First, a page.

If Bart Ehrman thinks he has nailed the basics for the historicity of Jesus, Joe Hoffmann profoundly disagrees. Hoffmann reminds us that Ehrman was merely writing for “popular consumption” and there is apparently very little in Ehrman’s book that Hoffmann sees eye to eye with. So when Ehrman says that he is the first scholar ever (as far as he knows) to systematically set out to prove the existence of Jesus Hoffmann comes along and says nearly everything Ehrman argues is wrong, I can imagine Ehrman fiercely nudging Hoffmann and muttering through his teeth for him to keep quiet for god’s sake! Is not the aim of the game to convince the popular audiences that Jesus was a historical figure! Scholarly disputes over what constitutes proof are not going to help!

Anyway, it is late in the day, too late, that is, to bother with Hoffmann’s convolutions. I will tackle them later. Let’s do another easy one first just for warm ups. How about Maurice Casey’s respectful disagreement with an older post of mine in which I believe I exposed the hollowness of one of his arguments for an Aramaic source for Mark’s Gospel? Or maybe address the entire Casey blogpost essay – – –

Since writing that I have just heard some sad news (real suffering at the hands of the unconscionable) concerning a relative of a friend of mine. Suddenly the thought of confronting the small minds of the likes of Hoffmann, Casey and Fisher seems such a meaningless exercise. There are real issues affecting people in the world that leave the offended egos of a few fatuous eggheads at the bottom of any priority list. Maybe tomorrow.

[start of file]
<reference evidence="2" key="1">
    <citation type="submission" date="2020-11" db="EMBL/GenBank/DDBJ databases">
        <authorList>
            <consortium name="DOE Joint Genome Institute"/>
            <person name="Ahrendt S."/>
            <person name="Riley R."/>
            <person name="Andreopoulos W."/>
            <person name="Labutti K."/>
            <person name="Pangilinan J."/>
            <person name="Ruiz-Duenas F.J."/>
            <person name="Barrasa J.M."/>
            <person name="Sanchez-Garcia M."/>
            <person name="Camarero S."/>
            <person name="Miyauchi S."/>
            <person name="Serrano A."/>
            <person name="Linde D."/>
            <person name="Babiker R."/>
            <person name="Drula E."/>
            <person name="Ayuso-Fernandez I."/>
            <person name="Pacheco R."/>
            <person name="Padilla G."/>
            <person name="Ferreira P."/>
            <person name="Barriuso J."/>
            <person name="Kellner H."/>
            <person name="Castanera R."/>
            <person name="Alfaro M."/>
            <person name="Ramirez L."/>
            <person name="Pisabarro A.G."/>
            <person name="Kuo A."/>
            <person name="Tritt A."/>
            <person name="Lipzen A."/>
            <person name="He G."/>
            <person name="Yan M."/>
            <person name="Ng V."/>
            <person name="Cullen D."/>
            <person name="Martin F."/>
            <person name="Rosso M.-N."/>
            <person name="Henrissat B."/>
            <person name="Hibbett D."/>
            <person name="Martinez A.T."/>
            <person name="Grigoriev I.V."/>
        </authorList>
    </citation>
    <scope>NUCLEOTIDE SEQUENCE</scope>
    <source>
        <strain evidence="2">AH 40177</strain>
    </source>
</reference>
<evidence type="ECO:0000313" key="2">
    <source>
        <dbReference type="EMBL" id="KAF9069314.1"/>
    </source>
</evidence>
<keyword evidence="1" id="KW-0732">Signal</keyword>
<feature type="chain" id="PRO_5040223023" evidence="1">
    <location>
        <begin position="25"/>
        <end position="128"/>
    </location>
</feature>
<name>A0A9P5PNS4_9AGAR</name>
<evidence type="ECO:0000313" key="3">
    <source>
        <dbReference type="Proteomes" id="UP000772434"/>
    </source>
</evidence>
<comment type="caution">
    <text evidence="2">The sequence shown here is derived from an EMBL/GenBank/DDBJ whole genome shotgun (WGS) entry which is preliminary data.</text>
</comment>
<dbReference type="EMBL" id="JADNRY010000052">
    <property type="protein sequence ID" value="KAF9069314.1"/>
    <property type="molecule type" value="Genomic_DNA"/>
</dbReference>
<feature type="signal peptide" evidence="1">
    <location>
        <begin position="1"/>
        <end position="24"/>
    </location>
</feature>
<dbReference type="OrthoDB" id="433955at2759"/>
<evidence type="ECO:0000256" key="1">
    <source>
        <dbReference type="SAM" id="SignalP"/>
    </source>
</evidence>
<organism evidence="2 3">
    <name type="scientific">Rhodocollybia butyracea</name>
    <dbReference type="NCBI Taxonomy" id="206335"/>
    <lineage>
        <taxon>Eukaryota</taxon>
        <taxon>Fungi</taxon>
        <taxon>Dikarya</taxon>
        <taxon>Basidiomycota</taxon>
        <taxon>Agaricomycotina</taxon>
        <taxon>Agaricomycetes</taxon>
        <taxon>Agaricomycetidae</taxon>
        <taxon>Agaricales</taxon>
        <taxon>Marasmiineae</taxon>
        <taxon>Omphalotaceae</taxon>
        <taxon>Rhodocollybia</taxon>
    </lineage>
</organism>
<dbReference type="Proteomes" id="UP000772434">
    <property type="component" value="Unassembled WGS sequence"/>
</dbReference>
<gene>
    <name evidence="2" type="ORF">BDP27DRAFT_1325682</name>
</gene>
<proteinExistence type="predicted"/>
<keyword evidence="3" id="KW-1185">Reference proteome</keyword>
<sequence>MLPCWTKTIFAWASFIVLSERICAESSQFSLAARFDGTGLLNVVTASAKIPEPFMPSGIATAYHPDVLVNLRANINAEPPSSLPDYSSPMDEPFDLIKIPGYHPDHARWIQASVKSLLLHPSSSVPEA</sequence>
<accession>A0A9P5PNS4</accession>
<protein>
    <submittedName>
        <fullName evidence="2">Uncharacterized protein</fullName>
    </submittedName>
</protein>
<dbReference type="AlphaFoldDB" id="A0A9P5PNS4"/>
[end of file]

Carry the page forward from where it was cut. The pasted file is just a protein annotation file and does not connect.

The following two tabs change content below.

Neil Godfrey

Neil is the author of this post. To read more about Neil, see our About page.

Latest posts by Neil Godfrey (see all)



If you enjoyed this post, please consider donating to Vridar. Thanks!


0 thoughts on “Where to restart blogging?”

  1. I hear enough from David Brooks on the Friday editions of the PBS News Hour, and I never read his blurbs in the NY Times. Out of curiosity, though, I went to Amazon to check out reviews of The Social Animal, of course, starting with the first of 23 one-star reviews. That happened to be by a fellow who likes his columns in the NY Times; he couldn’t abide the book sufficiently to stick with it to the end. Ironically, he closed with:

    In short: Jesus was good at parables; David Brooks is not.

  2. Did the author of Johns Gospel care of about his “differences” or from critics perspective mistakes as compared to the other Gospels ? Did he worry that others would eventually compare his version with the other gospels and writings that were floating about ? My guess is that the spriti of the gospel is not meeant to be historical but rather than some other truth behind it, something that we today cannot see or have lost. Everybody wants to see the historical factual Jesus, and yet the gospels dont really care about historical facts.

    1. I agree. I am intrigued by Roger Parvus’s suggestion that the Gospel of John is a re-working of “Manifestations” by Apelles who broke from Marcionism. See http://vridar.wordpress.com/2012/05/12/ehrman-it-is-simplest-to-assume-how-the-gospel-of-john-is-dependent-upon-gospel-of-mark/#comment-28943

      I am also waiting for April DeConick’s conference paper on the Gospel of John to be made available. I understand that she was seeing the Gospel as originating from a “less than orthodox” sect, too, but I don’t know details yet.

Leave a Comment

Your email address will not be published. Required fields are marked *

This site uses Akismet to reduce spam. Learn how your comment data is processed.